Aleksandr Panayotov Aleksandrov

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Not to be confused with Soviet cosmonaut Aleksandr Pavlovich Aleksandrov.
Aleksandr Panayotov Aleksandrov
Александр Александров Панайотов.JPG
Aleksandrov on 23 June 2013.
Intercosmos Cosmonaut
Nationality Bulgarian
Status Living
Born (1951-12-01) December 1, 1951 (age 62)
Omurtag, Targovishte Oblast, Bulgaria
Other occupation
Pilot
Rank Lieutenant Colonel, Bulgarian Air Force
Time in space
9d 20h 10m
Selection 1978 Intercosmos Group
Missions Mir EP-2 (Soyuz TM-5 / Soyuz TM-4)
Mission insignia
Soyuz TM-5 mission patch.svg
Awards Hero of the Soviet Union Order of Lenin

Aleksandr Panayotov Aleksandrov (Bulgarian: Александър Панайотов Александров) (born December 1, 1951, Omurtag, Targovishte Oblast, Bulgaria) is a retired Bulgarian cosmonaut. He is the second Bulgarian to have flown to space behind Georgi Ivanov.[1][2]

Biography[edit]

Aleksandrov was born in Omurtag, Bulgaria on December 1, 1951. He graduated from the Bulgarian Air Force Academy in 1974 and obtained a degree in technical sciences in 1983. In the Bulgarian Air Force, Aleksandrov rose to the rank of Lieutenant Colonel.[2]

Aleksandrov was selected as a Research Cosmonaut on March 1, 1978 as part of the Soviet Union's Intercosmos program. The selection featured six semifinalists, including the parachute jump record holder, Chavdar Djurov, who was killed during the selection process.[3] Aleksandrov was selected as backup to Georgi Ivanov on the Soyuz 33 mission to the Salyut 6 space station. Subsequently, Aleksandrov was assigned to the prime crew of the Soyuz TM-5 mission to the Mir space station.[1][2]

Aleksandrov's space suit

On June 7, 1988, Aleksandrov launched aboard TM-5 as a Research Cosmonaut along with mission commander Anatoly Solovyev and Viktor Savinykh. Upon arriving at Mir, Aleksandrov became the first Bulgarian to reach a Soviet space station, as the Soyuz 33 mission carrying Georgi Ivanov failed to reach the Salyut 6 space station. On June 17, Aleksandrov returned aboard Soyuz TM-4 along with his fellow crew members. He, along with his crew-mates, spent just under 10 days in space.[4]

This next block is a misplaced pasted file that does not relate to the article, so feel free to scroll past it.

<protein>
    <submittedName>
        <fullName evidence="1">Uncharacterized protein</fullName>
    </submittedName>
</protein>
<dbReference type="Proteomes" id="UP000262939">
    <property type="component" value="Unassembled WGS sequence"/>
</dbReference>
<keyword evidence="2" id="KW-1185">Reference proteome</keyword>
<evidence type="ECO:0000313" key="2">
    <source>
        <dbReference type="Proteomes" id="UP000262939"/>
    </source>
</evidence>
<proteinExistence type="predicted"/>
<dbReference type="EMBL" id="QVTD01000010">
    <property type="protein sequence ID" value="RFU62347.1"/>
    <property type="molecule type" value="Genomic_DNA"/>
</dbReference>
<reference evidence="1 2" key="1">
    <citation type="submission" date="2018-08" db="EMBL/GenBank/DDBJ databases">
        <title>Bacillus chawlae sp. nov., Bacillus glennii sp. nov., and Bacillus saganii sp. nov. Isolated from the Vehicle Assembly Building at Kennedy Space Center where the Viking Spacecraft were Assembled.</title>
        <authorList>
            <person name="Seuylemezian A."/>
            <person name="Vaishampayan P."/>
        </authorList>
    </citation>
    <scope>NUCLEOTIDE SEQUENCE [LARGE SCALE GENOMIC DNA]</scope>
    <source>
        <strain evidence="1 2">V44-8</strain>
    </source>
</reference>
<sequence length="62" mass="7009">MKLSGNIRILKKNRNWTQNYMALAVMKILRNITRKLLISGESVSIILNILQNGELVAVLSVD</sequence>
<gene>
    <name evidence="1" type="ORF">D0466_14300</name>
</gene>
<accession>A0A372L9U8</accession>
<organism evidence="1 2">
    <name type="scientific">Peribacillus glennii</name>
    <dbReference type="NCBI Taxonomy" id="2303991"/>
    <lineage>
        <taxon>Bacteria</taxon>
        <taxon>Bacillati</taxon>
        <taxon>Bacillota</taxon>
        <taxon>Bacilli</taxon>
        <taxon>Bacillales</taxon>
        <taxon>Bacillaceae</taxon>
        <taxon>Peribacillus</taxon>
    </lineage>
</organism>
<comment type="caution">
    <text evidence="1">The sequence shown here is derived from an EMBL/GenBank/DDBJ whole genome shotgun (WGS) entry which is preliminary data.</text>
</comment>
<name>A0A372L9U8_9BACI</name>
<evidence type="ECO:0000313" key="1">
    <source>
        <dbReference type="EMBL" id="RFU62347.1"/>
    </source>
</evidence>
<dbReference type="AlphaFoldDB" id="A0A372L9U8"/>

Aleksandrov later became Deputy Director of the Institute of Space Research, Bulgarian Academy of Sciences.[2]

Currently Aleksandrov works as a research scientist. He is married and has one child.[2]

Honours and awards[edit]

This article incorporates information from the equivalent article on the Russian Wikipedia.

See also[edit]

References[edit]

  1. ^ a b "Aleksandr Panayatov "Sasha" Aleksandrov". Spacefacts. Retrieved 23 November 2010. 
  2. ^ a b c d e "Aleksandrov, Aleksandr". Encyclopedia Astronautica. Retrieved 23 November 2010. 
  3. ^ "Чавдар Джуров" (in Russian). Космическая Энциклопедия. Retrieved 23 October 2012. 
  4. ^ "Mir EP-2". Encyclopedia Astronautica. Retrieved 23 November 2010. 

External links[edit]